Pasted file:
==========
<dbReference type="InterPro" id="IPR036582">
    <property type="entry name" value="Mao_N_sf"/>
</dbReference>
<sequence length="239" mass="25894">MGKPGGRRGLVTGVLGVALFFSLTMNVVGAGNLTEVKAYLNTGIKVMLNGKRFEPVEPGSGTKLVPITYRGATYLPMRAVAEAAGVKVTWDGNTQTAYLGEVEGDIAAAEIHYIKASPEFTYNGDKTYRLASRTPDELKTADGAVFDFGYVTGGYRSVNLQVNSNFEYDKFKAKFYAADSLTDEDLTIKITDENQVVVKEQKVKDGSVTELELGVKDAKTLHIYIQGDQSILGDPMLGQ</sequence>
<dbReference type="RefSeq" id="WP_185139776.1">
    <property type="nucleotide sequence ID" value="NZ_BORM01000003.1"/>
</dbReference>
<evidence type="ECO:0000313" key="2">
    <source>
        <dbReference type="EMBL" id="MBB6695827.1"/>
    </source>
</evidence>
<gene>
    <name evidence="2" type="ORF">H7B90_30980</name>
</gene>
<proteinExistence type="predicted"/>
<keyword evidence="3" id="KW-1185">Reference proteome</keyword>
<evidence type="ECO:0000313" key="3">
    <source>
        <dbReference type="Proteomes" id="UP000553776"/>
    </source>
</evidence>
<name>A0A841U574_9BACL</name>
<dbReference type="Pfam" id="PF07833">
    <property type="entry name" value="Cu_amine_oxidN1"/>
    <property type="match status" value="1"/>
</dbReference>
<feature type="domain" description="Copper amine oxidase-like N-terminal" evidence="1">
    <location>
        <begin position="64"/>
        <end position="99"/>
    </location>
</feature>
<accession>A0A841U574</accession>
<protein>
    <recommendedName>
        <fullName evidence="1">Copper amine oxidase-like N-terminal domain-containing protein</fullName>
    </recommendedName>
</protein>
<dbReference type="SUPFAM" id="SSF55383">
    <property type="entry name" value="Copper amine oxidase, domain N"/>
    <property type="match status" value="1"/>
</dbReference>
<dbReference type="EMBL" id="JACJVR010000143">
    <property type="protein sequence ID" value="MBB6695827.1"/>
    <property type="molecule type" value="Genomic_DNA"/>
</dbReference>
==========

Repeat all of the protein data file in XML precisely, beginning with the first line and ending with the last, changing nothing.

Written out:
<dbReference type="InterPro" id="IPR036582">
    <property type="entry name" value="Mao_N_sf"/>
</dbReference>
<sequence length="239" mass="25894">MGKPGGRRGLVTGVLGVALFFSLTMNVVGAGNLTEVKAYLNTGIKVMLNGKRFEPVEPGSGTKLVPITYRGATYLPMRAVAEAAGVKVTWDGNTQTAYLGEVEGDIAAAEIHYIKASPEFTYNGDKTYRLASRTPDELKTADGAVFDFGYVTGGYRSVNLQVNSNFEYDKFKAKFYAADSLTDEDLTIKITDENQVVVKEQKVKDGSVTELELGVKDAKTLHIYIQGDQSILGDPMLGQ</sequence>
<dbReference type="RefSeq" id="WP_185139776.1">
    <property type="nucleotide sequence ID" value="NZ_BORM01000003.1"/>
</dbReference>
<evidence type="ECO:0000313" key="2">
    <source>
        <dbReference type="EMBL" id="MBB6695827.1"/>
    </source>
</evidence>
<gene>
    <name evidence="2" type="ORF">H7B90_30980</name>
</gene>
<proteinExistence type="predicted"/>
<keyword evidence="3" id="KW-1185">Reference proteome</keyword>
<evidence type="ECO:0000313" key="3">
    <source>
        <dbReference type="Proteomes" id="UP000553776"/>
    </source>
</evidence>
<name>A0A841U574_9BACL</name>
<dbReference type="Pfam" id="PF07833">
    <property type="entry name" value="Cu_amine_oxidN1"/>
    <property type="match status" value="1"/>
</dbReference>
<feature type="domain" description="Copper amine oxidase-like N-terminal" evidence="1">
    <location>
        <begin position="64"/>
        <end position="99"/>
    </location>
</feature>
<accession>A0A841U574</accession>
<protein>
    <recommendedName>
        <fullName evidence="1">Copper amine oxidase-like N-terminal domain-containing protein</fullName>
    </recommendedName>
</protein>
<dbReference type="SUPFAM" id="SSF55383">
    <property type="entry name" value="Copper amine oxidase, domain N"/>
    <property type="match status" value="1"/>
</dbReference>
<dbReference type="EMBL" id="JACJVR010000143">
    <property type="protein sequence ID" value="MBB6695827.1"/>
    <property type="molecule type" value="Genomic_DNA"/>
</dbReference>